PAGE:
[18, 19]. Based on the concept of mindfulness, Jon Kabat-Zinn created a secular eight-weeks behavioral intervention program named Mindfulness Based Stress Reduction (MBSR), which teaches not only being mindful within a meditation exercise, but also during everyday activities such as eating, washing, etc.
. Therefore mindfulness practitioners are trained in the conscious execution and continuous awareness of body movements, e.g. when reaching out for a certain object. Besides, some converging evidences support that meditation, and specifically an MBSR intervention results in changes in self-related processes. Farb et al.
 suggested that there are two different forms of self-reference: one relating only to present moment experiences, and another linking experiences with the self-concept across time in a narrative way. They demonstrated in an fMRI study that MBSR results in pronounced brain activity in a specific neural network (comprising the lateral PFC, insula, secondary somatosensory cortex and inferior parietal cortex) underlying a present moment form of self-awareness. This network overlaps with brain areas known to be specifically activated in relation to the experience of self-agency and perceptual-motor awareness (see above). This ‘neural sharing’ gives tentative support to the hypothesis that mindfulness meditation may influence perceptual-motor integration processes and self-agency.
Due to a likely suspension of many mental processes during meditation, larger cognitive resources are available within a meditation state to attend only present time processes
. In fact, meditation has a positive impact on several cognitive processes such as emotion regulation
[24, 25], increasing attention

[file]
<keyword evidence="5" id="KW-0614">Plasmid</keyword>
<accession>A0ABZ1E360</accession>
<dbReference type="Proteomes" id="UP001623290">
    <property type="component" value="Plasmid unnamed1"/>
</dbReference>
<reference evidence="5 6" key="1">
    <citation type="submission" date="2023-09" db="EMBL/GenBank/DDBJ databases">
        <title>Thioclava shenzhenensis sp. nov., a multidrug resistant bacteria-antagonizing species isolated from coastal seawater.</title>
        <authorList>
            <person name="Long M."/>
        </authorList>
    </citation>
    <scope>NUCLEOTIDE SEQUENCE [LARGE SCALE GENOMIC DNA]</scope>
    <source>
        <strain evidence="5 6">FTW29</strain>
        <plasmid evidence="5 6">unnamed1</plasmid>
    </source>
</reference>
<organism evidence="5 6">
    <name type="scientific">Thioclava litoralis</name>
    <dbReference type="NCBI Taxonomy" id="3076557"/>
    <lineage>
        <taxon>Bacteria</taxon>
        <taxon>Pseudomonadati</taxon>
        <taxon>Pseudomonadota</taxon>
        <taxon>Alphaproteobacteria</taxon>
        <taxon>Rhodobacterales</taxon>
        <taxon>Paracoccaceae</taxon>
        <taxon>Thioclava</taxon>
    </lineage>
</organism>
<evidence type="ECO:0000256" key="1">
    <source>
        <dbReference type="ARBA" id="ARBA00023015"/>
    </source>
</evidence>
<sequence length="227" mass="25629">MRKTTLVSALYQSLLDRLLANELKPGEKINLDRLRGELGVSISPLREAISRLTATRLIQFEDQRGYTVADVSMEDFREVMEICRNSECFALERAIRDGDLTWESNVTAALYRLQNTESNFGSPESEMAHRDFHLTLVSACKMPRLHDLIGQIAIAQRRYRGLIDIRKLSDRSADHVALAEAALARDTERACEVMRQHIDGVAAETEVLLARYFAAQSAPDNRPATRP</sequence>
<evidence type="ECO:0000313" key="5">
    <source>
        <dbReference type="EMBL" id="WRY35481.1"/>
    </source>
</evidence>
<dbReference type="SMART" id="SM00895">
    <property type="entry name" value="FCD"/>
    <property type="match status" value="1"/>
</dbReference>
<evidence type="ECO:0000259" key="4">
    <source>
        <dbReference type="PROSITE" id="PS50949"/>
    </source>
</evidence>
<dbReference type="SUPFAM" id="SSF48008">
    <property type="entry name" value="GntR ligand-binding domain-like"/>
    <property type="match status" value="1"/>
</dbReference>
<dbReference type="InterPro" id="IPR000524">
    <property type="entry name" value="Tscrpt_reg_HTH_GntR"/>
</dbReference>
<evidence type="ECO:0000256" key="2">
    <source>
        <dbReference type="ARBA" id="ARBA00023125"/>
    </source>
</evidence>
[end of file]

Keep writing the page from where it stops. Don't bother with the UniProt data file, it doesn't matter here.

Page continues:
[26, 27], pain processing
[28, 29] and perceptual rivalry
. Next to these reports, studies using MRI have demonstrated the capacity of meditation to result in neuroplasticity mechanisms in the central nervous system, which may lead to positive effects
[31–34]. Strikingly, only a few scientific studies have specifically addressed the influence of meditation practice on sensorimotor performance so far.
Telles et al.
 showed significant better visuomotor performance of yoga meditators compared to controls. These results were interpreted as a sign of plasticity in motor control systems associated to the practice of yoga meditation. Jedrczak et al.
 showed that the number of months of practice of the Transcendental Meditation (TM) significantly predicted higher performance on perceptual-motor speed tests. In contrast to these positive results, other studies have shown that TM is not associated with acquisition of fine perceptual-motor skills
[37, 38] and with learning and performance of a novel perceptual-motor task
Regarding the possible impact of meditation on perceptual-motor awareness Ranii and Rao
 showed that after 3 months of yoga meditation, participants reported greater awareness of bodily processes (i.e. bodily sensations resulting from mindful body movements through a series of poses) compared to controls.
The research body on the effects of yoga and TM on motor behavior has led to mixed results, and it is difficult to extract a clear-cut message. Mindfulness is claimed to cultivate a mental stance where internal (somatic and propioceptive aspects of the movement) and external (sensory feedbacks from movements) signals are equally perceived in a balanced way. Based on this claim, we hypothesized that mindfulness practice is an appropriate candidate to assess the impact of meditation on motor behavior.
The objective of the present study was to assess the impact of mindfulness meditation on perceptual-motor awareness, motor accuracy and movement duration in a visuomotor reaching task with false feedback as described above. This was assessed in two different comparisons. First, we compared a group of participants in the MBSR program with an age and sex-matched control group receiving no intervention. Second, we studied the performance of long-term meditators in comparison with a group with no prior experience in meditation. Our results suggest that mindfulness meditation practice is associated with slower body movements, better motor performance, and enhanced awareness of perceptual-motor conflict.